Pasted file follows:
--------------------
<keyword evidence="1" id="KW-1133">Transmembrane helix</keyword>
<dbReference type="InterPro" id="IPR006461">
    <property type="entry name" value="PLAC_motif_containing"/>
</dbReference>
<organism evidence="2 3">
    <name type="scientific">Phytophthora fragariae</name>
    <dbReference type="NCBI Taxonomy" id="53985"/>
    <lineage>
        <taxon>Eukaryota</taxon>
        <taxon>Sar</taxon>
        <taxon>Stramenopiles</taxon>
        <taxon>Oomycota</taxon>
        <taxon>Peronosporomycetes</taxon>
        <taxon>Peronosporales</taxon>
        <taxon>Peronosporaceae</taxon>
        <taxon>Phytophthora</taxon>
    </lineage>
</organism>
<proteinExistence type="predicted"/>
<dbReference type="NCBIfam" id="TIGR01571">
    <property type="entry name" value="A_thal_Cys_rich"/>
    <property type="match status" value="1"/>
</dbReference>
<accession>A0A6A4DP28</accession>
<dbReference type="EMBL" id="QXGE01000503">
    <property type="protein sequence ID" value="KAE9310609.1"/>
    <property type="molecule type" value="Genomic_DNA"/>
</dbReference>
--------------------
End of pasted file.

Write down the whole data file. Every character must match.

<keyword evidence="1" id="KW-1133">Transmembrane helix</keyword>
<dbReference type="InterPro" id="IPR006461">
    <property type="entry name" value="PLAC_motif_containing"/>
</dbReference>
<organism evidence="2 3">
    <name type="scientific">Phytophthora fragariae</name>
    <dbReference type="NCBI Taxonomy" id="53985"/>
    <lineage>
        <taxon>Eukaryota</taxon>
        <taxon>Sar</taxon>
        <taxon>Stramenopiles</taxon>
        <taxon>Oomycota</taxon>
        <taxon>Peronosporomycetes</taxon>
        <taxon>Peronosporales</taxon>
        <taxon>Peronosporaceae</taxon>
        <taxon>Phytophthora</taxon>
    </lineage>
</organism>
<proteinExistence type="predicted"/>
<dbReference type="NCBIfam" id="TIGR01571">
    <property type="entry name" value="A_thal_Cys_rich"/>
    <property type="match status" value="1"/>
</dbReference>
<accession>A0A6A4DP28</accession>
<dbReference type="EMBL" id="QXGE01000503">
    <property type="protein sequence ID" value="KAE9310609.1"/>
    <property type="molecule type" value="Genomic_DNA"/>
</dbReference>